Discussion

The largely positive results are consistent with our recent study [10] and other non-RCT evidence [10, 11, 14]. They challenge a universal pharmacology-free BPD-recovery paradigm. Nevertheless, the congruence was unexpected since clozapine’s side-effect profile is so marked. Even serious disadvantages were described matter-of-factly, and the risks considered tolerable. Only psychosocial approaches are recommended for BPD. However, some people experience Dialectical Behaviour Therapy as too focused on self-harm, and less helpful for self-confidence, emotions and relatonships [15], the areas that women in this study reported the most progress on. In the absence of an RCT, many practitioners already prescribe clozapine for BPD off-licence [9]. Their practice is increasingly evidence-based and, most importantly, valued by many patients. The results are also consistent with data that non-BPD patients prescribed antipsychotics are quick and decisive in their judgement of them as ‘good’ or ‘bad’ [16]. To reduce reporting bias, interviews were conducted by an assistant psychologist who had no clinical role with the participants. The interview style encouraged reporting of all experiences, while confidentiality and anonymity were assured. We invited all eligible patients who had received clozapine for BPD to take part. It is possible that the one third who declined were less satisfied, though that does not negate the experiences of the other participants. The sample included many detained women with very complex needs. Clinicians should communicate clearly with BPD-diagnosed patients about clozapine treatment. People with BPD seem to be generally dissatisfied with medication-oriented approaches [16]. However, it is premature to generalise findings from medicines in general to clozapine in particular. Participants were sanguine about their experience: this suggests that good communication with BPD patients around the reasons for prescribing clozapine is essential. Development in the US of a shared risk evaluation and mitigation strategy (REMS) called the Clozapine REMS Program which requires central monitoring of prescribing, dispensing, and receipt of clozapine should further increase confidence in the safety of the drug which may assist in aiding balanced decision+s about. In the absence of gold standard evidence this study and our related study [12] suggests that therapeutic nihilism about this group should be challenged: severe cases of BPD can be treated successfully, women value the treatment, and tolerate inconvenience and side effects because the gains can be profound.

Finally, we cannot overstress the importance of the need for well-designed RCTs to rigorously test the efficacy of clozapineon all sub-syndromal symptoms of the disorder in people with moderate to severe BPD.

Abbreviations

BPD: 

Borderline personality disorder

RCT: 

Randomised controlled trial

Declarations

Acknowledgements

Not applicable.

Funding

The study was funded by St Andrew’s Healthcare. The funding body played no role in the design of the study and collection, analysis and interpretation of data.

Availability of data and materials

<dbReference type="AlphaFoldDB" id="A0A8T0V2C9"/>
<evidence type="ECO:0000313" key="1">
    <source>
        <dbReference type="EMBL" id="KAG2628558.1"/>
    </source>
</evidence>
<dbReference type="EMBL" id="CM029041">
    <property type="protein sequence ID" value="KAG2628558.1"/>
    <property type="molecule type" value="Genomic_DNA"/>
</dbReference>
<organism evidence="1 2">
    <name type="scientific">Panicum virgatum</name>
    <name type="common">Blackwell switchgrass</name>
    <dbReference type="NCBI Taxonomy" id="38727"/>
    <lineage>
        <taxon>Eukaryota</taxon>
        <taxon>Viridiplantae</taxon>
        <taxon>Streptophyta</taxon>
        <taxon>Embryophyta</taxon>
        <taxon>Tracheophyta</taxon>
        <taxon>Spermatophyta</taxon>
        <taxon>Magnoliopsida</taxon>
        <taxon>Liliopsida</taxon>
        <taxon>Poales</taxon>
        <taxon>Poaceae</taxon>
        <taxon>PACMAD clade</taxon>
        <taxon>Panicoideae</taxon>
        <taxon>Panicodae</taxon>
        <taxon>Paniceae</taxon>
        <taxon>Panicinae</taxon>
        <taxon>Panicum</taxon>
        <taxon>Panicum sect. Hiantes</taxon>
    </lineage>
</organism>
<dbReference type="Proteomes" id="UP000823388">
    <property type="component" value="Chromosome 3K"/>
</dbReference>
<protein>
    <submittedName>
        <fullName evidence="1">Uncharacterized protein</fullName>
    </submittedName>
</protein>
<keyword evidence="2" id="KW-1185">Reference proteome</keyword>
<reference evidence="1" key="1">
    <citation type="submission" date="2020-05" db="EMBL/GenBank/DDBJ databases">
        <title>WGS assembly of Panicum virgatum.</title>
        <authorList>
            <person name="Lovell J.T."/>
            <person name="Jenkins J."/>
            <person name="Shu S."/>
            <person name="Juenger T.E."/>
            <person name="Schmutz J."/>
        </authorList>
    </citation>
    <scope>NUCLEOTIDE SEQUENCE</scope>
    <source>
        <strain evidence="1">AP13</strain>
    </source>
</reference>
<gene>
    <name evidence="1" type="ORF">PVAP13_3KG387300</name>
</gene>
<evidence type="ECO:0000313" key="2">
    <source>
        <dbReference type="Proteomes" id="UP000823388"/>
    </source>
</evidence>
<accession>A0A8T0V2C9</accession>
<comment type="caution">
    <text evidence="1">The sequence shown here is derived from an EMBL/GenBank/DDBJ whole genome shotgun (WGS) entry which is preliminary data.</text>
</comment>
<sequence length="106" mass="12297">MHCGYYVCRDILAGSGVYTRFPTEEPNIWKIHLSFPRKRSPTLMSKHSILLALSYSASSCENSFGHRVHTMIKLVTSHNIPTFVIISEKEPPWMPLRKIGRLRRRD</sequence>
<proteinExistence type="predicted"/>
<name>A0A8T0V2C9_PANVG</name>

The datasets during and/or analysed during the current study available from the corresponding author on reasonable request.

Authors’ contributions

GLD conceived and designed the study, analysed and interpreted the patient data, and wrote the manuscript. CF collected the data and made a substantial contribution to data analysis. FM made a substantial conclusion to conception and design of the study. KA made a substantial contribution to conception and design of the study. MMP conceived and designed the study and was a major contributor in writing the manuscript. All authors read and approved the final manuscript.

Competing interests

The authors declare that they have no competing interests.

Consent for publication

No identifiable individual data is presented. All participants consented to anonymised quotes to be used.

Ethics approval and consent to participate

The study was approved by East Midlands NHS Research Ethics Committee Research Ethics Committee (ref: 11/EM0042). All participants gave written, informed consent.

Open AccessThis article is distributed under the terms of the Creative Commons Attribution 4.0 International License (http://creativecommons.org/licenses/by/4.0/), which permits unrestricted use, distribution, and reproduction in any medium, provided you give appropriate credit to the original author(s) and the source, provide a link to the Creative Commons license, and indicate if changes were made. The Creative Commons Public Domain Dedication waiver (http://creativecommons.org/publicdomain/zero/1.0/) applies to the data made available in this article, unless otherwise stated.

Authors’ Affiliations

(1)
Division of Mental Health Nursing and Counselling, School of Social and Health Sciences, Abertay University
(2)
St Andrew’s Academic Centre
(3)
School of Psychology, Faculty of Arts and Human Sciences, AD Building, University of Surrey
(4)
Medical School, University of Buckingham, Yeomanry House
(5)
Department of Forensic and Neurodevelopmental Science, King’s College London Institute of Psychiatry Psychology and Neuroscience

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Copyright

© The Author(s). 2016